Physical Examination (PE) explores the full scope of a physical bodily exam in the context of the evaluation for and provision of clinical O&P services. Physical Examination has emphasis on manually determining the range of motion (ROM) and muscle strength testing (MMT) of major joints in the body with respect to typical presentation and common pathological conditions, inclusive of musculoskeletal, neurological, congenital, and developmental conditions. Students will develop an ability to perform a comprehensive physical examination in order to derive appropriate orthotic or prosthetic interventions.

Credit: 2 semester hours
Course Director: Ashley Mullen

Upper Limb Orthotic Management (OPULO-64101)

Upper Limb Orthotic Management covers a comprehensive range of orthotic management of all aspects of the upper limb. Examples of devices include orthoses for the shoulder, elbow, forearm, wrist, hand, thumb, and fingers. Bony and muscular anatomy, surface anatomy, kinesiology, and biometrics relative to the upper limb are reviewed, and conditions commonly treated with upper limb orthoses are explored alongside their corresponding historical and contemporary approaches to orthotic intervention. Students learn about, observe, and then perform essential aspects of upper limb orthotic care including: patient assessment and communication, device design recommendation, measurement and casting, component and material selection, positive model optimization, device fabrication, device application and fitting principles, patient device training, device maintenance, and patient follow up.

Credit: 4 semester hours
Course Director: Jeremy Sherman

Spring 1 Semester

Biomechanics II (OPBMB-62202)

Biomechanics II continues the study and practice of evaluating and quantifying human movement through simple and complex means begun in Biomechanics I. Established, “low-tech,” clinically-relevant measures and clinical outcomes instruments that individual practitioners may perform on a regular basis with minimum initial investment begin this course. Both quantitative and qualitative varieties are explored, including surveys. Students also gain experience evaluating novel instruments approaching validity for use in O&P. Biomechanical principles and clinical O&P concepts are applied to gait / movement studies of moderate- to high-tech approaches, up to and including a fully-equipped, motion-analysis laboratory. Application of fundamental biomechanical principles to clinical practice is accomplished through presentation of clinical scenarios and corresponding biomechanical rationale for orthotic and/or prosthetic intervention.

Credit: 2 semester hours
Course Director: Ashley Mullen

Technical and Safety Skills II (OPTSB-62201)

This course follows Technical and Safety Skills I in augmenting instruction surrounding the fabrication projects in O&P core courses.  The course will revisit foundational techniques, as well as introduce advanced impression, modification, and fabrication processes.  Through a series of fabrication projects, students will become adept at thermoforming and lamination.  Additionally, students will be introduced to CADCAM applications and principles.  The course will prepare students to understand complex fabrication principles and generate detailed work orders for design implementation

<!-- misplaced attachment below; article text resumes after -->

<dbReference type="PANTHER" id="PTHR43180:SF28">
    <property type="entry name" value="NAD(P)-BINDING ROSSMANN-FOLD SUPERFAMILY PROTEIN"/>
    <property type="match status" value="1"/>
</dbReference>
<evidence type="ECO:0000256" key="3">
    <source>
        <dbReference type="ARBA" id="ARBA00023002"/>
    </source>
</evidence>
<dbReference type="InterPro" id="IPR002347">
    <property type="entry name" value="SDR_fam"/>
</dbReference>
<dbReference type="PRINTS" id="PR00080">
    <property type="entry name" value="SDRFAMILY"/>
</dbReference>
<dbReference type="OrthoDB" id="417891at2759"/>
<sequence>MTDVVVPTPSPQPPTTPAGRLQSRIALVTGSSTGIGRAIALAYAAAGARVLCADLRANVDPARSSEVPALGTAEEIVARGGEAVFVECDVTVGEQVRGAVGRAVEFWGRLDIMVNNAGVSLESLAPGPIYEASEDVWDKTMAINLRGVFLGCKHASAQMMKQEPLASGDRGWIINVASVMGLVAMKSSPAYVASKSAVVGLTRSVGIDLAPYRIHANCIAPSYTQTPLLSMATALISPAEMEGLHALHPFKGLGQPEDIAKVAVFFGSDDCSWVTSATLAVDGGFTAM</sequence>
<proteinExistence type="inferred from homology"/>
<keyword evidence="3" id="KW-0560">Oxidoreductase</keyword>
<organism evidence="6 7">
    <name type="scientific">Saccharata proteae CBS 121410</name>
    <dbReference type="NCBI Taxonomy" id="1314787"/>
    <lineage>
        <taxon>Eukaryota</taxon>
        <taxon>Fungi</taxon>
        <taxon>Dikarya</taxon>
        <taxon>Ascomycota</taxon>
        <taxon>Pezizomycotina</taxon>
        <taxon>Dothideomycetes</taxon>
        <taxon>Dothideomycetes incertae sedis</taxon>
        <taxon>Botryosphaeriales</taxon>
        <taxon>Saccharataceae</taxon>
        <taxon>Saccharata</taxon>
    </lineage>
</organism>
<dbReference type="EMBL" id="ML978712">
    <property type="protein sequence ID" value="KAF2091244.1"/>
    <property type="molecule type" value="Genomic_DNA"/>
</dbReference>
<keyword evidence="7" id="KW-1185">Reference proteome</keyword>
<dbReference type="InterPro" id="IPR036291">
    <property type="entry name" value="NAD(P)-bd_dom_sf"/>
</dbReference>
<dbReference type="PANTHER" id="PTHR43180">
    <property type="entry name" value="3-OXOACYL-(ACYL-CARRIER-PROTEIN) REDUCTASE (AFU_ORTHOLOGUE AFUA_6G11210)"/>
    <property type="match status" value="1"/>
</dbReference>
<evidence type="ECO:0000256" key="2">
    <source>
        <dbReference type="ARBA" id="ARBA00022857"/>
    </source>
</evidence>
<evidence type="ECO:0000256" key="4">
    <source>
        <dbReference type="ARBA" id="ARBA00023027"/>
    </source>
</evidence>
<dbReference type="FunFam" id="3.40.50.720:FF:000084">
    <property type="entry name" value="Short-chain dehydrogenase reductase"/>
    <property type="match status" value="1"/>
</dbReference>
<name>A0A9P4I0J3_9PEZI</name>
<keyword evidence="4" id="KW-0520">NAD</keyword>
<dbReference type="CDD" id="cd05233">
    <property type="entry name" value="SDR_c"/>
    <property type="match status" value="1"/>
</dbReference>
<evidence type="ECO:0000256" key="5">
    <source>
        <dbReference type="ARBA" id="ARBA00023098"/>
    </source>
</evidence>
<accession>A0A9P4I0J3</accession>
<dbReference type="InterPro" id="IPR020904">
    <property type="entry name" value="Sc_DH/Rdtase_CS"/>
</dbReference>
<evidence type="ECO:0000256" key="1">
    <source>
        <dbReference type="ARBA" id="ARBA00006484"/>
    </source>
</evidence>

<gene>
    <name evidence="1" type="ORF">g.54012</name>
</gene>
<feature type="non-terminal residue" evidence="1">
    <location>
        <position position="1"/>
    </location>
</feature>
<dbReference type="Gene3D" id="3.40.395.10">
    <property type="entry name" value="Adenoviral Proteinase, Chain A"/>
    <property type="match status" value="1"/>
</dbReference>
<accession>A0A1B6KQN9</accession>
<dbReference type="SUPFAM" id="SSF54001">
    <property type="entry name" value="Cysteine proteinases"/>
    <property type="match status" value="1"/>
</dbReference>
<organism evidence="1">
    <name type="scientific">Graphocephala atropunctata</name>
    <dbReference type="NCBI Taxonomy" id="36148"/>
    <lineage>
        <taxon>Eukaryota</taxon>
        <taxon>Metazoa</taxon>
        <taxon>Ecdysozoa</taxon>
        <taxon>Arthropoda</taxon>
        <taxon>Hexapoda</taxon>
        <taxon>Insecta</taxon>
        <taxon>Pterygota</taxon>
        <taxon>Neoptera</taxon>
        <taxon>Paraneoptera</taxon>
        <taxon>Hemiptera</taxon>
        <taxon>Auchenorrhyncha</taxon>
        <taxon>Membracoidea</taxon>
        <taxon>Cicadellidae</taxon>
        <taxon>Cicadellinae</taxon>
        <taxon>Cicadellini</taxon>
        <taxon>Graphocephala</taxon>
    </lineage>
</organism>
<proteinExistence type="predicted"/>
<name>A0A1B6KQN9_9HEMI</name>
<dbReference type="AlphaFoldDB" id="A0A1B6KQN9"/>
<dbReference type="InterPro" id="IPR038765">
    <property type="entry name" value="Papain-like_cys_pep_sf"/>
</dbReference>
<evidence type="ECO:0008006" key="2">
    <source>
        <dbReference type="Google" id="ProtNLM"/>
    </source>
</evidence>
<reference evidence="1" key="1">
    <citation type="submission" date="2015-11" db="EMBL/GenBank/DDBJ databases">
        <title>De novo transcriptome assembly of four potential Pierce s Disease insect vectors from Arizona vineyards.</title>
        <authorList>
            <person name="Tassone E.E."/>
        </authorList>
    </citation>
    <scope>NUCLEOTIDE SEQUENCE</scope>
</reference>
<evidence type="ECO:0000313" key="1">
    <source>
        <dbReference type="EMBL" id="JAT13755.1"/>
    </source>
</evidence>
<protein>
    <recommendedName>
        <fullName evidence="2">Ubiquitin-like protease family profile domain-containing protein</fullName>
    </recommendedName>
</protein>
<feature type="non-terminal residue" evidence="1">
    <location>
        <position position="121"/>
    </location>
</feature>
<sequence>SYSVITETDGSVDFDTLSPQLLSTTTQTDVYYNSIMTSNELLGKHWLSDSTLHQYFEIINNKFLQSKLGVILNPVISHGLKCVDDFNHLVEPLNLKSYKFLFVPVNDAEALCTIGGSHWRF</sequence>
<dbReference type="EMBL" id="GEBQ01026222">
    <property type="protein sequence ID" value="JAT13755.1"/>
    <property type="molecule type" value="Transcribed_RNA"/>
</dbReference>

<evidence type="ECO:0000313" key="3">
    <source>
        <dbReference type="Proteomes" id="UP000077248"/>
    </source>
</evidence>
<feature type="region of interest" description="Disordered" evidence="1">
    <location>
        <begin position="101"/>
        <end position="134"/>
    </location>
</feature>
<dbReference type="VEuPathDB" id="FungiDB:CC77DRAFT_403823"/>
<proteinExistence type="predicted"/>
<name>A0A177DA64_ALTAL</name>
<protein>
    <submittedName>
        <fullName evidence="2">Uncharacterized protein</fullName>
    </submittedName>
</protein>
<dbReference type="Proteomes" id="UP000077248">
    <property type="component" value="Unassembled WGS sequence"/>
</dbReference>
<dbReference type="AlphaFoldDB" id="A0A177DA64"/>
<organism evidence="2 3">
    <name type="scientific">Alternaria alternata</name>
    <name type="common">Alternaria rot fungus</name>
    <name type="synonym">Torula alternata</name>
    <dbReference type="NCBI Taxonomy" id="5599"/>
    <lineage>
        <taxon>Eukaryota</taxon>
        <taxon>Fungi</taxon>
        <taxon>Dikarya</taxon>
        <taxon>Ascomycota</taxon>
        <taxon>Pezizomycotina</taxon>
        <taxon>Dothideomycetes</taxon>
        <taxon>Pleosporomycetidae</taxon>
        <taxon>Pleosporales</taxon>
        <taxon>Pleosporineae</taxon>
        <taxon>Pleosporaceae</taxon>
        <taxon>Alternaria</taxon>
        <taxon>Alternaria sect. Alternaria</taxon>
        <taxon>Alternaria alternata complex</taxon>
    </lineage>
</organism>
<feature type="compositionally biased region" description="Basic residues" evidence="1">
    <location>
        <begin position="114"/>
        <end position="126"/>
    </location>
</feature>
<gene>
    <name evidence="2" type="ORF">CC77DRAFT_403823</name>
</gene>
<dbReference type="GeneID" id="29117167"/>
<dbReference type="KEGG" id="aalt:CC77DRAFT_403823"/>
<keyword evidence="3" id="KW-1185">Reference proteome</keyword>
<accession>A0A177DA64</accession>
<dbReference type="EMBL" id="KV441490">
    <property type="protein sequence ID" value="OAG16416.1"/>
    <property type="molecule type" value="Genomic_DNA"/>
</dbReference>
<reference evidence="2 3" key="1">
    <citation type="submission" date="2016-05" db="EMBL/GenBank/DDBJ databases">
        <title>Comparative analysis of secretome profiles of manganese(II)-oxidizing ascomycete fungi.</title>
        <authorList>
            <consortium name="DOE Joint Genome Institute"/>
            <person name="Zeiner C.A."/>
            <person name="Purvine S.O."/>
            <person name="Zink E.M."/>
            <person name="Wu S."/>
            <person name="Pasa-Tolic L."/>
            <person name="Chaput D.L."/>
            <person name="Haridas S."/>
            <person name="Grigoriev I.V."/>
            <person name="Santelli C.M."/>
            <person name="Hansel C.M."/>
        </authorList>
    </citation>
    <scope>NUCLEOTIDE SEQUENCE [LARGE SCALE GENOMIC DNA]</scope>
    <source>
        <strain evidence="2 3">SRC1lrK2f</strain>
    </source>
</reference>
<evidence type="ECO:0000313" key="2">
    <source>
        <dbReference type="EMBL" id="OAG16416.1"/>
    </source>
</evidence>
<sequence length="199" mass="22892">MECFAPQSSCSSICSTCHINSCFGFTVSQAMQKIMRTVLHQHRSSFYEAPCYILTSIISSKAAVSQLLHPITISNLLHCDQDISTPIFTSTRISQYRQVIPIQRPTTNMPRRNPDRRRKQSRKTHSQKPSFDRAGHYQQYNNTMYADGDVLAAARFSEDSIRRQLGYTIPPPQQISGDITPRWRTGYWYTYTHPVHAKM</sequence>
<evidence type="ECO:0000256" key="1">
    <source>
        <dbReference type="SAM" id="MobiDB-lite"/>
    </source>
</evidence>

Credit: 2 semester hour
Course Director: Jeremy Sherman

Health Research Methods (OPHRM-62201)

This course introduces students to research methods used in clinical and community-based research, evidence-based practices used to evaluate potential treatment alternatives, and critical evaluation of current published healthcare literature. The course uses lectures, practice exercises and online activities to involve the learner in research proposal development and the interpretation of research performed by others. Assignments assist in learner application and reinforcement of information presented during lecture and the text and articulate knowledge gained in promoting constructive criticism and critical reflection.

Credit: 2 semester hours
Course Director: Steffie Tomson

Lower Limb Orthotic Management II (OPLOB-64202)

Lower Limb Orthotic Management II (LLO II) covers the comprehensive range of orthotic management of all aspects of the lower limb involving the knee joint and points proximal. This course integrates principles of bracing the lower limb below the knee (LLO I and Pedorthics) as indicated. Bony and muscular anatomy, surface anatomy, kinesiology, weight-bearing strategies, and biometrics relative to the knee and hip and gait are covered in depth. Pathologies and conditions commonly treated with orthoses of the hip and knee are explored, historical orthotic approaches are reviewed, and modern treatment philosophies are covered in depth. Students learn about, observe, and then perform essential aspects of lower limb orthotic care including patient assessment and communication, device design recommendation, measurement and casting, component and material selection, positive model optimization, device fabrication, device application and fitting principles, gait deviation detection and diagnosis, patient device training including shoe wear, device maintenance, and patient follow up.